1. By: Janssen, Aljoscha (Singapore Management University, and); Kasinger, Johannes (Goethe University Frankfurt and Leibniz Institute for Financial Research SAFE)
    Abstract: This paper studies the behavior of competing firms in a duopoly with rational inattentive consumers. Firms play a sequential game in which they decide to obfuscate their individual prices before competing on price. Probabilistic demand functions are endogenously determined by the consumers' optimal information strategy, which depends on the firms' obfuscation choice and the consumers' unrestricted prior beliefs. We show that the game may result in an obfuscation equilibrium with high prices where both firms obfuscate and a transparency equilibrium with low prices and no obfuscation, providing an argument for market regulation. Lower information costs and asymmetric prior beliefs about prices reduce the probability of an obfuscation equilibrium. Using data on Sweden, we document a decrease in price complexity and corresponding prices in the market for mobile phone subscriptions in the last two decades. Our model rationalizes these changes and explains why complexity and high prices persist in some but not all digitalized markets.
    Keywords: Rational Inattention; Obfuscation; Price Competition; Digitalized Markets
    JEL: D11 D21 D43
    Date: 2021–01–20
  2. By: Lømo, Teis Lunde (University of Bergen, Department of Economics); Meland, Frode (University of Bergen, Department of Economics); Sandvik, Håvard Mork (Norwegian Competition Authority)
    Abstract: Slotting allowances are lump-sum fees paid by manufacturers in return for retail shelf space. We present a novel mechanism by which such upfront payments facilitate vertical foreclosure and thereby reduce product variety. When bidding for the patronage of two retailers, one manufacturer may foreclose a symmetric rival by offering slotting allowances paired with per-unit input prices that offset downstream competition ex post. Contrary to the conventional wisdom, slotting allowances can exclude first-rate brands of powerful manufacturers. Our results are in line with recent empirical evidence on slotting allowances but cast doubt on the current policy approach to these payments.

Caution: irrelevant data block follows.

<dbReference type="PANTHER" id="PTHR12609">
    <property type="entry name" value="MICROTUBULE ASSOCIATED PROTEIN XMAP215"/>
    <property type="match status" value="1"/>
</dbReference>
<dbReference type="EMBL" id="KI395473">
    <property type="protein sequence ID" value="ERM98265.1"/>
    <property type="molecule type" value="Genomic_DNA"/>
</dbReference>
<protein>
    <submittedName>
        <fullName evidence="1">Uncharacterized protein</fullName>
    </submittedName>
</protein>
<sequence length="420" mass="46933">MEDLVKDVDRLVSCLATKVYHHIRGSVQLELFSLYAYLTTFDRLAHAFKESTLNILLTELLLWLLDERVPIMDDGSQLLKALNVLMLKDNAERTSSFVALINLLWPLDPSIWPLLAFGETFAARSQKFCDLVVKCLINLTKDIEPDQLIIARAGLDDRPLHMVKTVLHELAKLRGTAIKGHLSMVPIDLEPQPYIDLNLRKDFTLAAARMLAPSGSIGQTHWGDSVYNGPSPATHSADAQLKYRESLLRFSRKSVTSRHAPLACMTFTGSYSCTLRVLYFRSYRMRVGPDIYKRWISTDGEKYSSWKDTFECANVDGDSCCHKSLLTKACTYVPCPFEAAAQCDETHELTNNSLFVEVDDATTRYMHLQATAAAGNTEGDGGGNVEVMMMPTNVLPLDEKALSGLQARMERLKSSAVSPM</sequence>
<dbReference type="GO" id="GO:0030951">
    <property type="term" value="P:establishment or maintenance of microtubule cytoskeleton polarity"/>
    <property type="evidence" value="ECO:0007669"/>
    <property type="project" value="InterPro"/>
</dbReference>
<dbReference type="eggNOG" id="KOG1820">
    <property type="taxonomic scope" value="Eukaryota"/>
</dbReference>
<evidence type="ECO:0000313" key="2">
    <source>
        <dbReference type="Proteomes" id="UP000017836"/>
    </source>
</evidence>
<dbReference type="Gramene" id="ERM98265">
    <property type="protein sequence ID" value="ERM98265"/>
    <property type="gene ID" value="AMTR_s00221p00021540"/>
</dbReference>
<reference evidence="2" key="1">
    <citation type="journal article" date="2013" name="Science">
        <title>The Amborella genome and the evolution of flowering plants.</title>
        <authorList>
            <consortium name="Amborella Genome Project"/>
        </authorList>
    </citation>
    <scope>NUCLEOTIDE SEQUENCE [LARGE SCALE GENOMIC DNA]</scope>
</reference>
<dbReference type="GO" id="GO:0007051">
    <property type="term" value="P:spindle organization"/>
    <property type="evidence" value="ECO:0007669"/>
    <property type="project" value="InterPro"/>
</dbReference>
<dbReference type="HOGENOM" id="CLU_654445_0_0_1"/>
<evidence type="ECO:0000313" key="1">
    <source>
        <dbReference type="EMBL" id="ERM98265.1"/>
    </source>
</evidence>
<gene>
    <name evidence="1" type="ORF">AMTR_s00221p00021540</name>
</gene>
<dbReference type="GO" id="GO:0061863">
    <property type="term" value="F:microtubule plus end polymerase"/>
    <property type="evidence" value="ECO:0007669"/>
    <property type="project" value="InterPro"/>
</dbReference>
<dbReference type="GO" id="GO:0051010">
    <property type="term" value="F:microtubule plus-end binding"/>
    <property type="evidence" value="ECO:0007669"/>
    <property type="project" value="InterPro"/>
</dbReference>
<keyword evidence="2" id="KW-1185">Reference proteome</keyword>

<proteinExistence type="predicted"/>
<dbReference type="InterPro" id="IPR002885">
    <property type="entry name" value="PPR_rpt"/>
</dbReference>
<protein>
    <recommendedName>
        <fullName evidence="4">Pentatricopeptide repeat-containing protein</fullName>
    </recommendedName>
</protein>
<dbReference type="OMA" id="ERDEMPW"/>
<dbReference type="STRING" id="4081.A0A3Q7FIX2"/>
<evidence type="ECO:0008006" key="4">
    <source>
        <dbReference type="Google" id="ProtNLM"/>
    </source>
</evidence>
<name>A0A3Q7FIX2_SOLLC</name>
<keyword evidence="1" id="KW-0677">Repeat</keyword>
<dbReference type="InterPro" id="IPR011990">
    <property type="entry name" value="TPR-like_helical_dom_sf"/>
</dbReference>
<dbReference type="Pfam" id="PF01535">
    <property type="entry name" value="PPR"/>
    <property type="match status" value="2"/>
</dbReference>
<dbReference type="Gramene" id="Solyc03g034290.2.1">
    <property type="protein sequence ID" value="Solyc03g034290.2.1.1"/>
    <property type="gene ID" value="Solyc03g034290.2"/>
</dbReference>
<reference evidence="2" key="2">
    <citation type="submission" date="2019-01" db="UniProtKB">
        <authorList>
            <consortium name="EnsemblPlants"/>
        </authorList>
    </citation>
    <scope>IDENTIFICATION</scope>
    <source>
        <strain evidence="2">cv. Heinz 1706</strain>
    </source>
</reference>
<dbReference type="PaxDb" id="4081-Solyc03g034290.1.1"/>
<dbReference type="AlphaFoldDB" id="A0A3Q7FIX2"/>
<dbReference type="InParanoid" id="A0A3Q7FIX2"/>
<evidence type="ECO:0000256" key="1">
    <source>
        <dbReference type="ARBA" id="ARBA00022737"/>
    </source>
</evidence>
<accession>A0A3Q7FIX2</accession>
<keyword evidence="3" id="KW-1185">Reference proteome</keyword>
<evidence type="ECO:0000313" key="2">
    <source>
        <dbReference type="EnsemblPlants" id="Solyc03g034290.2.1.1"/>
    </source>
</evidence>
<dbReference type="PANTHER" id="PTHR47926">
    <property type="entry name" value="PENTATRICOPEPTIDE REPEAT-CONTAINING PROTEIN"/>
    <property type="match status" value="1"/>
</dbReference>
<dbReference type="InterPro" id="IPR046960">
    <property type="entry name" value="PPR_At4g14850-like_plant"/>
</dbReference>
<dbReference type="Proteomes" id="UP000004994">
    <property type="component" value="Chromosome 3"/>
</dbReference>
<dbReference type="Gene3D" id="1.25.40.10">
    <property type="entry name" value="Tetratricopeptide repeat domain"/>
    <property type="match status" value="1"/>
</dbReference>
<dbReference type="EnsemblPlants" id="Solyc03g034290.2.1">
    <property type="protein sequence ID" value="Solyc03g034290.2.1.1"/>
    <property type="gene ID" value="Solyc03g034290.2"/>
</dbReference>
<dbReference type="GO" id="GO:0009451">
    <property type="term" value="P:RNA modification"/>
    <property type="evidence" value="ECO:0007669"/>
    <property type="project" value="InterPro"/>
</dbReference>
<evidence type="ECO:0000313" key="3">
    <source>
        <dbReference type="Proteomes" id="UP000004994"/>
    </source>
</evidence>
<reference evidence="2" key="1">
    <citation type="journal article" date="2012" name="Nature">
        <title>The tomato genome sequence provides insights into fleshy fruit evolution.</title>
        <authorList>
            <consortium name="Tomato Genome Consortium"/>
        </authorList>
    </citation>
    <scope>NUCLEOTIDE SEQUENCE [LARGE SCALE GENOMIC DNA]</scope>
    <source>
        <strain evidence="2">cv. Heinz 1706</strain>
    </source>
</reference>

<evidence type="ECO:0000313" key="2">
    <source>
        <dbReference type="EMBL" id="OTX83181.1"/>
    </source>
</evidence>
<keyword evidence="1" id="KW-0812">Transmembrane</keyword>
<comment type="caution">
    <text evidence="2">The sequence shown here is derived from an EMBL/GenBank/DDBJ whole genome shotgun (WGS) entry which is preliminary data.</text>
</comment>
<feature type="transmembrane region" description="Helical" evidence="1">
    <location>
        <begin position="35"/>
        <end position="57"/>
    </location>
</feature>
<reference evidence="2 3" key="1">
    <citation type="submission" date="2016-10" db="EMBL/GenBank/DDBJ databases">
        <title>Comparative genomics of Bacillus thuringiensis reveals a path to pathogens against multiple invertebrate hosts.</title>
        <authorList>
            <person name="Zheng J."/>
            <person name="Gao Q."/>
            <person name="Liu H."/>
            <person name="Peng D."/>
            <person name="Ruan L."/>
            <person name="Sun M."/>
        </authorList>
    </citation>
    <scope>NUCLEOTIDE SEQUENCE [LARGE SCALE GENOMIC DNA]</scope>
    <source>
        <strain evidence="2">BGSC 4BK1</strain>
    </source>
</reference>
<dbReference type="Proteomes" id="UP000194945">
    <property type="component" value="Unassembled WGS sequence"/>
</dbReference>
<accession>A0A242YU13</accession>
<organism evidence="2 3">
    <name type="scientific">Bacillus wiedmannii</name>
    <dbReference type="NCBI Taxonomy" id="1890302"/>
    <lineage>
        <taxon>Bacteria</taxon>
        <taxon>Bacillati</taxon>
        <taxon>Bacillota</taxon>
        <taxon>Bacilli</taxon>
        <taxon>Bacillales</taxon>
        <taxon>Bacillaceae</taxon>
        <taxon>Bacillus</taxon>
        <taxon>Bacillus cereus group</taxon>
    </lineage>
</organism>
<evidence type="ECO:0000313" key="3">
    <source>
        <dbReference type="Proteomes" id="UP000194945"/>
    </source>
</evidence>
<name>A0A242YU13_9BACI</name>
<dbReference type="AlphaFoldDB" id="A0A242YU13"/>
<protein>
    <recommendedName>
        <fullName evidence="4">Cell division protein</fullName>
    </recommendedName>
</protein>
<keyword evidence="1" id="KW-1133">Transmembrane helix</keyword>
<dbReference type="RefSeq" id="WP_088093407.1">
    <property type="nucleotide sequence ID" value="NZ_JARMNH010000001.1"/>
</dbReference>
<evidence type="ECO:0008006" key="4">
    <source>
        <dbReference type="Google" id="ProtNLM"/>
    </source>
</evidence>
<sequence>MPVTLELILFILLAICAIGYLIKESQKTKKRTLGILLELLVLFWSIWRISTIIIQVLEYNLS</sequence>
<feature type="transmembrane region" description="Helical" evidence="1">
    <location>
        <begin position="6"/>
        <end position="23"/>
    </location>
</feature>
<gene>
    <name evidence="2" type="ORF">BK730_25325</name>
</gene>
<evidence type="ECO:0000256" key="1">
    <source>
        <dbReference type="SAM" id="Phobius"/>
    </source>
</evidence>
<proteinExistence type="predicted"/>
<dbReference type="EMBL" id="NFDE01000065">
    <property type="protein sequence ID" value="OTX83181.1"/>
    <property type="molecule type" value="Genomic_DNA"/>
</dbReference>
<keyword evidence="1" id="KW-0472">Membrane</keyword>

Keywords: vertically related markets; slotting allowances; product variety; vertical foreclosure; exclusion; antitrust policy
    JEL: L13 L14 L42
    Date: 2020–10–30
  3. By: Gabrielsen, Tommy Staahl (University of Bergen, Department of Economics); Johansen, Bjørn Olav (University of Bergen, Department of Economics); Straume, Odd Rune (Department of Economics, University of Minho)
    Abstract: We study the incentives of national retail chains to adopt national (uniform) prices across local markets that differ in size and competition intensity. In addition to price, the chains may also compete along a quality dimension, and quality is always set locally. We show that absent quality competition, the chains will never use national pricing. However, if quality competition is sufficiently strong there exist equilibria where at least one of the chains adopts national pricing. We also identify cases in which national pricing benefits (harms) all consumers, even in markets where such a pricing strategy leads to higher (lower) prices.
    Keywords: National pricing; local pricing; retail chains; price and quality competition
    JEL: L11 L13 L21
    Date: 2020–11–11
  4. By: Maximilian Andres; Lisa Bruttel; Jana Friedrichsen
    Abstract: The experimental literature on antitrust enforcement provides robust evidence that communication plays an important role for the formation and stability of cartels. We extend these studies through a design that distinguishes between innocuous communication and communication about a cartel, sanctioning only the latter. To this aim, we introduce a participant in the role of the competition authority, who is properly incentivized to judge communication content and price setting behavior of the firms. Using this novel design, we revisit the question whether a leniency rule successfully destabilizes cartels. In contrast to existing experimental studies, we find that a leniency rule does not affect cartelization. We discuss potential explanations for this contrasting result.